I’ve completely outgrown buying souvenirs every place I go. Now don’t get me wrong, I love seeing all the locally handmade items, especially textiles and sometimes it takes a very strong will to say no. But I do say no, because I really want to be a minimalist. Why? To be honest I hate to dust. That’s the reason. At any rate, I rarely buy anything other than food items that will undoubtedly be consumed and will never require dusting.
A Cooking Lesson and a Quest
So, it came as surprise to both Jim and I when I was totally taken with Marta’s khinkali ladle. For one thing, I love handmade, especially crudely handmade, items. Her ladle looked like it was hand-carved and it was huge! On top of that, she flat out told me that it was “special” and there was no way I would ever find one to buy. Well, if you know me, I just cannot pass up a challenge like that. I was on a quest for my perfect souvenir from Georgia.
Luckily, it was only the second day of our time in Georgia when we had our amazing cooking lesson in Telavi, so I had the entire rest of the trip to try and find my own ladle, which I was going to buy no matter what. To Marta’s credit, I searched and searched and there were no huge, wooden ladles to be found. The other restaurants used colanders or metal ladles, but not wooden. Souvenir stores didn’t really have kitchen tools at all. They had wonderful stuff, but I was on a mission and only had eyes for ladles.
Our trip progressed and, as you know, Jim and I pretty much drove all over the country, from town to town after our time in Tbilisi. In many of the towns we passed, especially on the more rural roads, the locals would set up shop to sell passersby their wares. One town sold hammocks, another car parts and oil, yet another had special breads, but the one that I really paid attention to was the town that sold handmade wooden objects and baskets.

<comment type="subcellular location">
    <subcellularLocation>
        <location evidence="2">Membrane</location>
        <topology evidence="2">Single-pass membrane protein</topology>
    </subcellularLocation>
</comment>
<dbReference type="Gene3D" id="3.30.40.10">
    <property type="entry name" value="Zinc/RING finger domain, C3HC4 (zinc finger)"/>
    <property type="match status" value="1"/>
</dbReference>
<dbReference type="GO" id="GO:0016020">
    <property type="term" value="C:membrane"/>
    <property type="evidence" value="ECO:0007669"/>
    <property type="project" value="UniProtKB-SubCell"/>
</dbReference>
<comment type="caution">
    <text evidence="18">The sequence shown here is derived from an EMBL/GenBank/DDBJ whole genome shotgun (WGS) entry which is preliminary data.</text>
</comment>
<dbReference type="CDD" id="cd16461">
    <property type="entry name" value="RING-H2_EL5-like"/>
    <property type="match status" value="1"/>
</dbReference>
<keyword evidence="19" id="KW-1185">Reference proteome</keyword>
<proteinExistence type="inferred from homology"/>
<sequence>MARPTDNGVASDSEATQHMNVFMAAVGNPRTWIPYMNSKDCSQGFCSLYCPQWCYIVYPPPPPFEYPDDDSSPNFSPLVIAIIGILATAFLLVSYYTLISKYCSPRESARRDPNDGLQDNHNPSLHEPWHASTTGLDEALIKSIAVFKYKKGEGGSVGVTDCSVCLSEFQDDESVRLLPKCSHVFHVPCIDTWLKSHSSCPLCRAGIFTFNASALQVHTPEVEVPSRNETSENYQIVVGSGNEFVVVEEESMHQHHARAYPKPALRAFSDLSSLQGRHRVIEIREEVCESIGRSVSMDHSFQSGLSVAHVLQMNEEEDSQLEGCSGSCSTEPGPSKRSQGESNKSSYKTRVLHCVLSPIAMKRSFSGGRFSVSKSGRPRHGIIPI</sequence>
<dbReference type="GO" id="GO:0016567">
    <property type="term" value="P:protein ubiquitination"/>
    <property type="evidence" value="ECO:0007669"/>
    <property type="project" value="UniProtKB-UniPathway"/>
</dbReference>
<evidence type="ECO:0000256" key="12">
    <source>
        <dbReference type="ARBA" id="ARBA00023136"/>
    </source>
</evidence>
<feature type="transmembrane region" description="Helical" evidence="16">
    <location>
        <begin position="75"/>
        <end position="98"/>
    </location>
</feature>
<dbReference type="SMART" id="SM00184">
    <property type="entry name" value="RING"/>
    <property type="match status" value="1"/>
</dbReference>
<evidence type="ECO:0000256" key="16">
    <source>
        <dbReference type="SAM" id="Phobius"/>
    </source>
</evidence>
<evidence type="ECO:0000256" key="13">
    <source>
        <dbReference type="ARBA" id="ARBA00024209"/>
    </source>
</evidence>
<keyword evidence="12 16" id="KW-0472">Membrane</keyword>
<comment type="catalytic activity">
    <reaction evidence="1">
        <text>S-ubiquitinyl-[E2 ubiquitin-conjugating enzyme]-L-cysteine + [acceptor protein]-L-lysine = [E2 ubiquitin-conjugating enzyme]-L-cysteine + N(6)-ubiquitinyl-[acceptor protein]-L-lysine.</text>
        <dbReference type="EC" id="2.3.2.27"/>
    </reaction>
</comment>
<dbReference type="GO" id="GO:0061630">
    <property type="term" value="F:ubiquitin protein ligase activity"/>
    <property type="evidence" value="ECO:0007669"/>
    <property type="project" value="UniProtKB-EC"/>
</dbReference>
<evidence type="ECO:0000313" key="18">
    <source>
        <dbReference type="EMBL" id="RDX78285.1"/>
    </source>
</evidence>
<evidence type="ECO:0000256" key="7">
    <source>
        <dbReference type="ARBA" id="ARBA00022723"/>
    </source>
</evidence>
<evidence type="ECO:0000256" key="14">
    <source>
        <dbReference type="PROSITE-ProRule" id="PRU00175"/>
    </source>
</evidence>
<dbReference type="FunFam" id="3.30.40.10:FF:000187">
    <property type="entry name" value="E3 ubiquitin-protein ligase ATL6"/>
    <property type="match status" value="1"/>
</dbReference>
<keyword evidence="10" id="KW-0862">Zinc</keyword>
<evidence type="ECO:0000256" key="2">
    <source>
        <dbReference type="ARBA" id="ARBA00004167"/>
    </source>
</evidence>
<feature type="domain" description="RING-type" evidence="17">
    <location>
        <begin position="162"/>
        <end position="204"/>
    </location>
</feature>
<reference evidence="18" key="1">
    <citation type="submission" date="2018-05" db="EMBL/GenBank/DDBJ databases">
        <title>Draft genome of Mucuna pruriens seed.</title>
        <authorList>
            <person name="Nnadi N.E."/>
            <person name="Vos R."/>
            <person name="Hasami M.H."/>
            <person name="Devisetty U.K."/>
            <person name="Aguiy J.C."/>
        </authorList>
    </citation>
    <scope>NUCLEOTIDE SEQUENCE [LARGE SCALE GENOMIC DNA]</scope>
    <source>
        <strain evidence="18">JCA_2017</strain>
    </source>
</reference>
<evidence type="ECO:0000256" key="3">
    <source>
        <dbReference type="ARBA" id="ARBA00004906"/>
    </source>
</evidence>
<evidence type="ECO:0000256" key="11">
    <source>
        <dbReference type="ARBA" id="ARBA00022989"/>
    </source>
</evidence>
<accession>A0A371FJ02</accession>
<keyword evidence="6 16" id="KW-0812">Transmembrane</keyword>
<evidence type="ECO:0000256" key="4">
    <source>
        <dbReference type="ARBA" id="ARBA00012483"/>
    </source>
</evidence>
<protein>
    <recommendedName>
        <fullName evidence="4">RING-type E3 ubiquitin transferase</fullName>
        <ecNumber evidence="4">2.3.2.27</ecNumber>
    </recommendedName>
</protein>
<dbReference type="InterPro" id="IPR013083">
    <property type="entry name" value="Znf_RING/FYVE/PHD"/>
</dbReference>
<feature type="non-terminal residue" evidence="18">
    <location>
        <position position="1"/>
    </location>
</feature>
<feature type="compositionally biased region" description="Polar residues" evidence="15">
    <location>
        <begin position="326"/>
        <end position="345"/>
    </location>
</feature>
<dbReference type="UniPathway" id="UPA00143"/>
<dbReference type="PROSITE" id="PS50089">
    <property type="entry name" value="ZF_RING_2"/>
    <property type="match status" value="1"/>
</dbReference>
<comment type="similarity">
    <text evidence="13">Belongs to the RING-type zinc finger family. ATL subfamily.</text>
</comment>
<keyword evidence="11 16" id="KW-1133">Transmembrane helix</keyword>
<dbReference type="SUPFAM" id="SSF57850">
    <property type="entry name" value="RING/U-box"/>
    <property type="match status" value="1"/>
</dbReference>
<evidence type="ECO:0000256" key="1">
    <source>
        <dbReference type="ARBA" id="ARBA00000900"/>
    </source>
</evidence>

Maybe this is where I would find that perfect souvenir. Vendor stall after vendor stall hung wooden items of all shapes and sizes and I kept looking for that ladle. All of the stalls had spoons, some quite large, but until the very last one, none had handmade holes bored into them. But yes, I found it.
Jim dutifully pulled over telling me to hurry so that we wouldn’t get stuck behind those trucks we had recently passed on this hilly route. I practically threw my money at the lady as she cut the string off of my ladle. I was back in the car in no time, triumphant! My ladle is definitely as large, if not larger than Marta’s! It is almost a yard long, and the spoon part is about 10 inches in diameter. It’s huge. It’s awesome. I was happy.
Getting My Perfect Souvenir Through Security
Well, I was happy until I started packing for the airplane and guess what? My prized possession did not fit into my luggage. This didn’t really bother me too much, but I knew that everyone would be looking at it and maybe prompting questions from security, which, let’s face it, nobody wants.
And as luck would have it, the very first security check it happened. You know those early luggage-checking machines that are located right inside the door of the airport? The handler looked at it, looked at me, I smiled, and he waved me through, but whispered to me that they might not let it through security…like I’m sure he probably shouldn’t have either.
We got up to the check in counter and the same thing happened again. The ticket agent called the manager. The manager came out, looked at the spoon, looked at me, I smiled, and he asked, “What is this?”
I answered, “A khinkali spoon! I love khinkali!”
“You love khinkali? You buy a spoon? Okay, but please they may not let you through security.” Now, I’m starting to wonder if my spoon was going to make it.
At the official security station, I put it through the machine, and guess what? The security guard asked me what is was. “A khinkali spoon. I love khinkali! I learned how to make it while I was here.”
“You make khinkali?”
“Yes! I can’t wait to make it when I get home.” I didn’t bother to tell him I’m not very good at it.
He looked at the spoon, looked at me, I smiled, and, and….he waved me through! My khinkali spoon was through security! We were going home together.
For someone who doesn’t normally buy a souvenir, I guess I needed to buy one with a great back story and what a perfect symbol for my dumpling project!
Have you ever been on a quest for that perfect souvenir?
Author Bio: Corinne Vail is a travel photographer, food lover, and a perpetual traveler who has been travel writing for over 14 years. For many years she lived overseas in Germany, Japan, Turkey, South Korea, and the Netherlands teaching the children of the US. military. She’s visited over 90 countries, and she’s not stopping anytime soon.